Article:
Places in Seoul to go drink herb teas. This guy’s a big fan of “omijacha,” five-flavor fruit tea made from the schizandra berry. He also points out that yup, a lot of Korean porridge* ingredients and garnishes are also used in Korean beverages. The line between meal and drink can be blurry!

Twenty Delicious Korean Drinks: A CNN travel article covering alcoholic and soft drinks as well as teas. Great pictures. Includes an explanation of corn vs corn silk tea. Describes the perils of soju.

Korean jujube fruit tea recipe with lots of pictures. I knew that jujubes were a fruit that grows on trees, but I didn’t know they were somewhat similar to dates in their taste. I have obviously been propagandized by the candy!

* Linden tea is harmless, relaxing, nostalgic, popular with old folks in Europe, and gives a very small percentage of people heart palpitations. This is why you look up possible side effects when eating or drinking herbal teas.

** Korean porridges include up to seven parts water to one part grain. Cooks were trying to stretch the food available. A grain tea stretches the food even farther, of course.

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Praise the Lord and Pass the Ammunition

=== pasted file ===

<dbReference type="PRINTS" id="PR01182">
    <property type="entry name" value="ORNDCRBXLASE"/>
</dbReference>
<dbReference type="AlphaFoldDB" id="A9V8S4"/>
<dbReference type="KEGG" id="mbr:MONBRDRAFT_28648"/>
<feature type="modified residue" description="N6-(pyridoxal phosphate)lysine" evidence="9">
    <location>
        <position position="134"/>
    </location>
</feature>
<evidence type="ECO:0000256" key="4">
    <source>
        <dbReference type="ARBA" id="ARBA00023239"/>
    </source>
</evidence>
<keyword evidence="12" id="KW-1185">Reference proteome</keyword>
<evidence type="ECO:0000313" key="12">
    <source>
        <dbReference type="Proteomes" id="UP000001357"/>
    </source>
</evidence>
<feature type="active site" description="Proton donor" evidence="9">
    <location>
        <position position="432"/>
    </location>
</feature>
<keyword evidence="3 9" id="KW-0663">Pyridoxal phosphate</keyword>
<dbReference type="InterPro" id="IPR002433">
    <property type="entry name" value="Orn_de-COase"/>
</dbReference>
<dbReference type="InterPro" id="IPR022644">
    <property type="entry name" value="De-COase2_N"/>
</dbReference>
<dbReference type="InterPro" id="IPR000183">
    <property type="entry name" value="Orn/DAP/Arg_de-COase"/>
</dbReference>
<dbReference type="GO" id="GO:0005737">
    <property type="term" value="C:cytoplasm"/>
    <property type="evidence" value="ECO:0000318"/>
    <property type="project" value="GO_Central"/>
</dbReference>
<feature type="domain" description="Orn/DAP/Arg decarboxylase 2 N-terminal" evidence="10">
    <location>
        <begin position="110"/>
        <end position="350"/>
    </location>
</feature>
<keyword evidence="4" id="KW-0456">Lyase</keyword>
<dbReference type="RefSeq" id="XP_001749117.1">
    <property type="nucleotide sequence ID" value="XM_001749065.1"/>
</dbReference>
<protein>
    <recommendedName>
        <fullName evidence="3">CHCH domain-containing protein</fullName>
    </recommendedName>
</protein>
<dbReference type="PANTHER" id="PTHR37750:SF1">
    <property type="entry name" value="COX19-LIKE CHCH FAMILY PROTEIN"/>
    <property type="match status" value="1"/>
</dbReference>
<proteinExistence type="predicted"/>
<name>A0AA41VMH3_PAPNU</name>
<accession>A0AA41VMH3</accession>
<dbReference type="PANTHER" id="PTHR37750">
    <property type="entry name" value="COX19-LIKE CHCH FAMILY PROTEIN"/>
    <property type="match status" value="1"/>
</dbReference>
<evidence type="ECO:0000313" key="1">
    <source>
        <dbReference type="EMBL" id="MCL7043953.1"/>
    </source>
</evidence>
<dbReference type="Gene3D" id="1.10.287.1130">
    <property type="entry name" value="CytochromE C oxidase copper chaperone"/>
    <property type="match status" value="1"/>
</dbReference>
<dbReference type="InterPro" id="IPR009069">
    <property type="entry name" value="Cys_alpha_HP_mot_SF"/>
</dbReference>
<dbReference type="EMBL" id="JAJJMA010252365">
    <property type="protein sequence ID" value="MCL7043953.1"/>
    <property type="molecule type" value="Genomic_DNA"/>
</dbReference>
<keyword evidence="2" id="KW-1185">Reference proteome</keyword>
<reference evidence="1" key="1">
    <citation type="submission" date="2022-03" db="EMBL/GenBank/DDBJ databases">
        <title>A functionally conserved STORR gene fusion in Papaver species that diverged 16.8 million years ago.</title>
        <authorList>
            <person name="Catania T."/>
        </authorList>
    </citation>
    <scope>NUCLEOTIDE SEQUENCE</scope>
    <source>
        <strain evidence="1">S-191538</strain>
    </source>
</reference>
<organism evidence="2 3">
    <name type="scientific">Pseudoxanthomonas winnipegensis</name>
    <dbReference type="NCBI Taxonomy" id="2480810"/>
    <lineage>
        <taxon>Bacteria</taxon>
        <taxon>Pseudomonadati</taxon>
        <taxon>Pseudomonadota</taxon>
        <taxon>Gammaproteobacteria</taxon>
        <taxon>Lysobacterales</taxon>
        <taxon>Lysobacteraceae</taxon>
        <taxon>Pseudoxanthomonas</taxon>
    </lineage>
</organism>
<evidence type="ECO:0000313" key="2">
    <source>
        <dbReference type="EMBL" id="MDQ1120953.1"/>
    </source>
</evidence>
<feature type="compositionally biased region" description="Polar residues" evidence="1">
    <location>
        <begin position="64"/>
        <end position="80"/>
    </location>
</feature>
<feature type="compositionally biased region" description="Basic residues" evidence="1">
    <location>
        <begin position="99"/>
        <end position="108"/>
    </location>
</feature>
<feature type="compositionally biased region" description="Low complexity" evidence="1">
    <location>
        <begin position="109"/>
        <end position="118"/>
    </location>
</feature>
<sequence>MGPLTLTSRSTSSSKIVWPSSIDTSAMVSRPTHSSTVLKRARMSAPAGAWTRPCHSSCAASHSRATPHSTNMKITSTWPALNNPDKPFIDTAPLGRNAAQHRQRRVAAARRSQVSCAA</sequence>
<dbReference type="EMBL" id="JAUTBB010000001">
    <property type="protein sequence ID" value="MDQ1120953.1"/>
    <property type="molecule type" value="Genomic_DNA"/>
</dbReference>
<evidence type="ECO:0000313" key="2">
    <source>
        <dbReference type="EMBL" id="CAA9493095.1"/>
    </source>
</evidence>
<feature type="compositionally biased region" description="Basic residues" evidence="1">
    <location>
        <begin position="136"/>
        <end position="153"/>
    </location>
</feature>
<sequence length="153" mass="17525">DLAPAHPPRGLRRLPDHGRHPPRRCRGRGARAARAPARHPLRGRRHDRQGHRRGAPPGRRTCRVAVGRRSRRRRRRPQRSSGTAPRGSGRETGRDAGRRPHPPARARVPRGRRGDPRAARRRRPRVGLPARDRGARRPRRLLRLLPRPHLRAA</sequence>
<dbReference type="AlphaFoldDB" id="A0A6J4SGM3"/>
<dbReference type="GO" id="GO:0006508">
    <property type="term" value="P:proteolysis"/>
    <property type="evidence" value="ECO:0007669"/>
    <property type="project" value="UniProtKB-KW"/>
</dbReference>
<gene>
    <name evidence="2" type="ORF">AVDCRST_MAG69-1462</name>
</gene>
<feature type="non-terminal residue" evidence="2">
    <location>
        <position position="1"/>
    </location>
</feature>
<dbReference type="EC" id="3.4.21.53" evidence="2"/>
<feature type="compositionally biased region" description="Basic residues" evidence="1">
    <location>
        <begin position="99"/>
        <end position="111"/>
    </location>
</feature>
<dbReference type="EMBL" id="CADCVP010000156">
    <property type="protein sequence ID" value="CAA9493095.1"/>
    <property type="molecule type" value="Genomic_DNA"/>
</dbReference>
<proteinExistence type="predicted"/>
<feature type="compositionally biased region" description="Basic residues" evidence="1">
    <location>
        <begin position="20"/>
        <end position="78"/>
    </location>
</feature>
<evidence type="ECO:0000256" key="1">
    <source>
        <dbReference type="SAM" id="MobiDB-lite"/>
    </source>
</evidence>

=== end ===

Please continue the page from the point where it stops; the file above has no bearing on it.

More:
AKA “the pen is mightier than the gun… sometimes….”

You may have seen the story about Ricky Wagoner, the Dayton RTA busdriver who was attacked by three men wearing dark hoodies and bandanas over their face, two apparently gangmembers and one trying to become one. The busdriver was out at 5 AM driving an electric trolley bus, and something went wrong with the trolley or the engine-thing. So he got out to adjust it, and the three guys came up to him, saying to each other that this was the “polar bear” (white person) the wannabe needed to kill so that he could join the gang.

Since this was at 5 AM, and no adult gangmember is up at that hour, one must assume that these were high school kids who had to get up for school. (Whether or not they actually go.)

Anyway, they came up to intimidate the busdriver, but he wasn’t having any. (This is no surprise; RTA drivers don’t take any guff, and usually aren’t given much. They know the kids, and they know their mothers and grandmothers.) But one of the guys had a .22 gun and shot the busdriver three times. A heart bullet was stopped by a copy of a modern-language Gospel translation called The Message, but he was wounded in the leg and chest.

The RTA busdriver fought back by hitting, wrestling, and stabbing at them with his pen, and one of the gangmembers stabbed him with a knife. But eventually the “gangmembers” ran off in a fluster, dropping the gun.

Which the RTA guy picked up and fired after them, to finish their comeuppance.

There’s surveillance video from the bus, of course.